bonding new inground pool


Old 04-26-01, 05:36 PM
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We are installing a new inground pool, and the code says that all metal must be bonded with a continuous length of 8 gauge copper wire. I started at the northwest corner of the pool on a piece of reinforcing rod and went around the pool working clockwise. The pool shed where the electric panel will be (and where the bonding wire must terminate) is off the southwest corner of the pool. My question is: Do I need to go back to the original piece of reinforcing rod that I started with to make a continous closed circle around the pool and then to the shed, or can i go directly to the shed from the southwest corner of the pool (so even though everything is connected together with one wire, the pool is not completely enclosed in wire---there is about 10 feet where no wire is present). Does this make sense to anyone?
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Old 04-26-01, 06:05 PM
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No I don't think you have to go back to the starting point. You do need to bond the ladder, lites, motors, diving bords,drains,and metal fences that are within 5 feet
I hope that helps
Old 04-26-01, 08:13 PM
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You have a few misconceptions as to the requirements of the bonding grid. Notice I said bonding grid, not bonding ground. It is not the intent to connect the bonding grid to a grounding source such as a ground rod, nor is it the intent to connect this bonding grid to the electrical grounding system of the electrical system.

Although there are a few incidental continuity paths between the bonding grid and the electrical grounding systems, the bonding grid is not intended to be a part of the electrical grounding system.

The intent of a pool's bonding grid is to make all pieces of metals associated to the pool including but not limited to any slides, ladders, metal drains, metal motor casings, etc. together as one entity to ensure no difference of potential in case of an electrical short that may energize the pool or its contents.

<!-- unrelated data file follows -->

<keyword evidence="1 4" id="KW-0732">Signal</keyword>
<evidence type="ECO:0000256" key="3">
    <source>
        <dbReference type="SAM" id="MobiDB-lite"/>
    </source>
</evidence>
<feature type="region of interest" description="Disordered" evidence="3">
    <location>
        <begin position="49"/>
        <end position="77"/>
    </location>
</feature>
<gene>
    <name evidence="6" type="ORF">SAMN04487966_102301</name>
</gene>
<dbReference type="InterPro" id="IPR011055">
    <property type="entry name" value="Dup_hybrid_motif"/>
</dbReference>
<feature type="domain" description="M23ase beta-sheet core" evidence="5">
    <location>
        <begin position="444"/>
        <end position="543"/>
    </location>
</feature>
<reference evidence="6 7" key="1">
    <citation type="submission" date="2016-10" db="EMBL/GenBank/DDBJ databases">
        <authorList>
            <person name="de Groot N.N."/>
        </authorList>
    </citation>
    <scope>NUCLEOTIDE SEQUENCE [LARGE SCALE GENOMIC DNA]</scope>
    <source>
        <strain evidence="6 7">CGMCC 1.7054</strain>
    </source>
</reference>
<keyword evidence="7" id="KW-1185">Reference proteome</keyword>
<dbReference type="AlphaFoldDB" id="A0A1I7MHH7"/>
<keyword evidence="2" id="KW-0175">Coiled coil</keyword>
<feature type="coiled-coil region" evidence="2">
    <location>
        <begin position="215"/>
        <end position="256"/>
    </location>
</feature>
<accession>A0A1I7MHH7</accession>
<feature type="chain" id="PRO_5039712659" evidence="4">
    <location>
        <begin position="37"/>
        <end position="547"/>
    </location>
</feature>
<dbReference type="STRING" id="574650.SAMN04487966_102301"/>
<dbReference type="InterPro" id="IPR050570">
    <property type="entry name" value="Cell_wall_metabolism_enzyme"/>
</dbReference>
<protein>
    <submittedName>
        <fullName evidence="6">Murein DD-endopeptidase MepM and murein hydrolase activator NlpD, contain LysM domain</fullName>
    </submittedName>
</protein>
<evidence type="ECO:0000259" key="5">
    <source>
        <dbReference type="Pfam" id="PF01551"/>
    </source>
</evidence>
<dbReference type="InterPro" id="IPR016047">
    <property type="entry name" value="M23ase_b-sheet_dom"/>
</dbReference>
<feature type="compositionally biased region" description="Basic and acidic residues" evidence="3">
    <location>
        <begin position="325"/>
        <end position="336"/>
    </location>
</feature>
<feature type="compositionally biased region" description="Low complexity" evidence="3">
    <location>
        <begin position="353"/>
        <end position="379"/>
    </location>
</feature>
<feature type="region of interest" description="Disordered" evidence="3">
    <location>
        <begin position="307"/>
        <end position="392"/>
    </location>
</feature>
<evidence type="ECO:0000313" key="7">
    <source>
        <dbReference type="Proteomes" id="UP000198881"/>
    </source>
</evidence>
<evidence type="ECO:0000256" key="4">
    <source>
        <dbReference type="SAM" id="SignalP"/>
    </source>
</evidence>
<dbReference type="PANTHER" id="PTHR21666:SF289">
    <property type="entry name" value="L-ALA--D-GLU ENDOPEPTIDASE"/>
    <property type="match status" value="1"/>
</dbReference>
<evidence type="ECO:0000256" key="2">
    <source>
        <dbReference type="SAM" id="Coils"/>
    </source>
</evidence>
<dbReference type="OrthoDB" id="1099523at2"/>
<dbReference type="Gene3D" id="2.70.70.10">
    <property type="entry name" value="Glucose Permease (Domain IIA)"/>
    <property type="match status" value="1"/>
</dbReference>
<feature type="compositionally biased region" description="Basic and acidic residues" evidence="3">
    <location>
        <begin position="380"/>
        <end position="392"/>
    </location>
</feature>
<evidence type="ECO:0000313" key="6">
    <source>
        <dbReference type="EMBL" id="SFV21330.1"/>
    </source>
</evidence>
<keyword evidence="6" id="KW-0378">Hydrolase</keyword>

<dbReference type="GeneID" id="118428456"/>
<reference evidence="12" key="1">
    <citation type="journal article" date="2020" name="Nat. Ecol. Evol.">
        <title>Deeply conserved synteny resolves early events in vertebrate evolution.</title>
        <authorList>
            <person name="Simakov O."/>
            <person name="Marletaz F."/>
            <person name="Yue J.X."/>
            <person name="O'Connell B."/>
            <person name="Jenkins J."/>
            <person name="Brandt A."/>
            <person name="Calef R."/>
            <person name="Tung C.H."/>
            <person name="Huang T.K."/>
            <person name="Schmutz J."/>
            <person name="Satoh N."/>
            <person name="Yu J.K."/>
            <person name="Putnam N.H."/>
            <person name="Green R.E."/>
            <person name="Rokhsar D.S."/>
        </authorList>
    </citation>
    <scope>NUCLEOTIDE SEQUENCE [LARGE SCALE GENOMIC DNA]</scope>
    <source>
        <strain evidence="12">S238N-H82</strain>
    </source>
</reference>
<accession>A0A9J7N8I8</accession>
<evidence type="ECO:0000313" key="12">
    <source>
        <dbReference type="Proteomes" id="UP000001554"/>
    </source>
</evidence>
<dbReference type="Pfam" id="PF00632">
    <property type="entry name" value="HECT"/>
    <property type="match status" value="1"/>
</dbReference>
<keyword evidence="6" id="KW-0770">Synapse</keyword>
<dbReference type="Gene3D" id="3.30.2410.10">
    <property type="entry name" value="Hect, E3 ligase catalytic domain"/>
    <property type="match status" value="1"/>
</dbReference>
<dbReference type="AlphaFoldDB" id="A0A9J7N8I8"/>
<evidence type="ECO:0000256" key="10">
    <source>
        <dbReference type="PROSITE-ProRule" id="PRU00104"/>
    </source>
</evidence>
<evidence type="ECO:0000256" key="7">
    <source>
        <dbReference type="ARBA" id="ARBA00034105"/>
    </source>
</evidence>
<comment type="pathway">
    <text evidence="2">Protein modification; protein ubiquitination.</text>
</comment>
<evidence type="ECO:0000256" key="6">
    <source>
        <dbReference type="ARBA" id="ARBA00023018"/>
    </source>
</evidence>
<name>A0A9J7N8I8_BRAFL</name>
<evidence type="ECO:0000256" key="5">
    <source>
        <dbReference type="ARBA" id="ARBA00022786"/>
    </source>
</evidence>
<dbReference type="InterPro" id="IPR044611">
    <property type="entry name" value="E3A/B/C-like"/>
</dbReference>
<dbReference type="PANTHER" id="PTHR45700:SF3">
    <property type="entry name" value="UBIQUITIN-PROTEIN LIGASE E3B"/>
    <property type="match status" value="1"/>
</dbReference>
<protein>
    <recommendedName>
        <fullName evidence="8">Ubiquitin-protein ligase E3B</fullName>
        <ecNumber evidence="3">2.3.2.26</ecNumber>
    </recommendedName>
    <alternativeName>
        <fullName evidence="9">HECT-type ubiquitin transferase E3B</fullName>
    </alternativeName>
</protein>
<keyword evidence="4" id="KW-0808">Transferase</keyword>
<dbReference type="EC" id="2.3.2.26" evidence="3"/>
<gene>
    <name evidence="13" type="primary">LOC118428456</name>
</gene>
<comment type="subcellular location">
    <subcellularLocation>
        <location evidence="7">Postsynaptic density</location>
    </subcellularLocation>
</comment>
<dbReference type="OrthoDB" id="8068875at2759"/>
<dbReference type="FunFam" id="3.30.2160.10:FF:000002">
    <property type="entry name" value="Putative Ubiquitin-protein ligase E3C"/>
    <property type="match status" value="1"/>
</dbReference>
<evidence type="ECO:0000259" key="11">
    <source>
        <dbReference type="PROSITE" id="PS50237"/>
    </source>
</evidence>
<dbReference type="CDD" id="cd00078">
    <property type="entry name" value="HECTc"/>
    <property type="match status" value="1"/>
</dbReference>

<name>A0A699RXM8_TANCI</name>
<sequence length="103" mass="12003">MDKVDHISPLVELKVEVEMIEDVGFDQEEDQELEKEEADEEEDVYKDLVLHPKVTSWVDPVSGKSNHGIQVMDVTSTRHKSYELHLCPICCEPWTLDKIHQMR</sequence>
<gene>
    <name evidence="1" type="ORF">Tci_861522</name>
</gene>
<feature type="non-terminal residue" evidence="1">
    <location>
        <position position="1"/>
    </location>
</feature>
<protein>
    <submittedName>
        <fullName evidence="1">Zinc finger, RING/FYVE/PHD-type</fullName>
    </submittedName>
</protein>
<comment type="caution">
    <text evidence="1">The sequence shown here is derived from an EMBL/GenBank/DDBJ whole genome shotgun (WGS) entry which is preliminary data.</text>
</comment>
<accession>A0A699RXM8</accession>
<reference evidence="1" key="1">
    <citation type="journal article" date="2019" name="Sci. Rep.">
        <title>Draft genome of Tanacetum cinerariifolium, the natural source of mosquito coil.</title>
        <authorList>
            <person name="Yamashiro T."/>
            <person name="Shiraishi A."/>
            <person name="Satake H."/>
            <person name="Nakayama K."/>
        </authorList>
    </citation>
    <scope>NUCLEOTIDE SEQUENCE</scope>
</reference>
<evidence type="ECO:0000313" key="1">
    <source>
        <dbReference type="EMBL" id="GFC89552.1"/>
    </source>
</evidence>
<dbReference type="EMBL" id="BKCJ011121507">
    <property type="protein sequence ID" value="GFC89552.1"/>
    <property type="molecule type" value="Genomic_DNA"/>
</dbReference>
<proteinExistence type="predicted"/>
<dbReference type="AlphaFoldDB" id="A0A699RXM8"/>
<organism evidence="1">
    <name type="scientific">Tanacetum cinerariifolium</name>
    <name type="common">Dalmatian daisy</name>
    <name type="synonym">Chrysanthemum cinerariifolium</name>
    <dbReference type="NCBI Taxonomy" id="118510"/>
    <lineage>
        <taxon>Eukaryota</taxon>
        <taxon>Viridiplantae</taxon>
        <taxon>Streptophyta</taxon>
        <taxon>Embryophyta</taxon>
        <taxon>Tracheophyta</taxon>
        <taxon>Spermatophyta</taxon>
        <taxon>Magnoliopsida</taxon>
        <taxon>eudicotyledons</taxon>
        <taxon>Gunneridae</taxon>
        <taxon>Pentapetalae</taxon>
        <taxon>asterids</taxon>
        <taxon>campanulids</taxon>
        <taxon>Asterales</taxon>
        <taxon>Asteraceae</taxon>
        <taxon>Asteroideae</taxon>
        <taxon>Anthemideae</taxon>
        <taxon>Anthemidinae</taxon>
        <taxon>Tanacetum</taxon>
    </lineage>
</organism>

In reading your post I take it that you have a fiberglass sided pool with metal re-inforcing rods buried in the earth to support the pool sides. This metal re-enforcing rods are the source of the bonding grid.

All that is required is to run a # 8 bare copper conductor from the bonding lugs of your ladders, metal diving board stands, metal casings of pool pumps etc. to the metal re-enforcing rods.

Nowhere in the NEC does it say that this #8 bare solid wire must be continuous.

Nowhere in the NEC does it say that this # 8 bare solid wire is to be connected to a ground rod or electrical grounding bar of an electrical panel.

See the following copy of a section of the NEC pertaining to what you mentioned.

680-22. Bonding
It shall not be the intent of this section to require that the No. 8 or larger solid copper bonding conductor be extended or attached to any remote panelboard, service equipment, or any electrode, but only that it shall be employed to eliminate voltage gradients in the pool area as prescribed.

(b) Common Bonding Grid. The parts specified in (a) shall be connected to a common bonding grid with a solid copper conductor, insulated, covered, or bare, not smaller than No. 8. Connection shall be made by exothermic welding or by pressure connectors or clamps that are labeled as being suitable for the purpose and are of the following material: stainless steel, brass, copper, or copper alloy. The common bonding grid shall be permitted to be any of the following:
1. The structural reinforcing steel of a concrete pool where the reinforcing rods are bonded together by the usual steel tie wires or the equivalent
2. The wall of a bolted or welded metal pool
3. A solid copper conductor, insulated, covered, or bare, not smaller than No. 8
4. Rigid metal conduit or intermediate metal conduit of brass or other identified corrosion-resistant metal conduit
Structural reinforcing steel or the walls of bolted or welded metal pool structures shall be permitted as a common bonding grid for nonelectrical parts where connections can be made in accordance with Section 250-8.

Hope this helps


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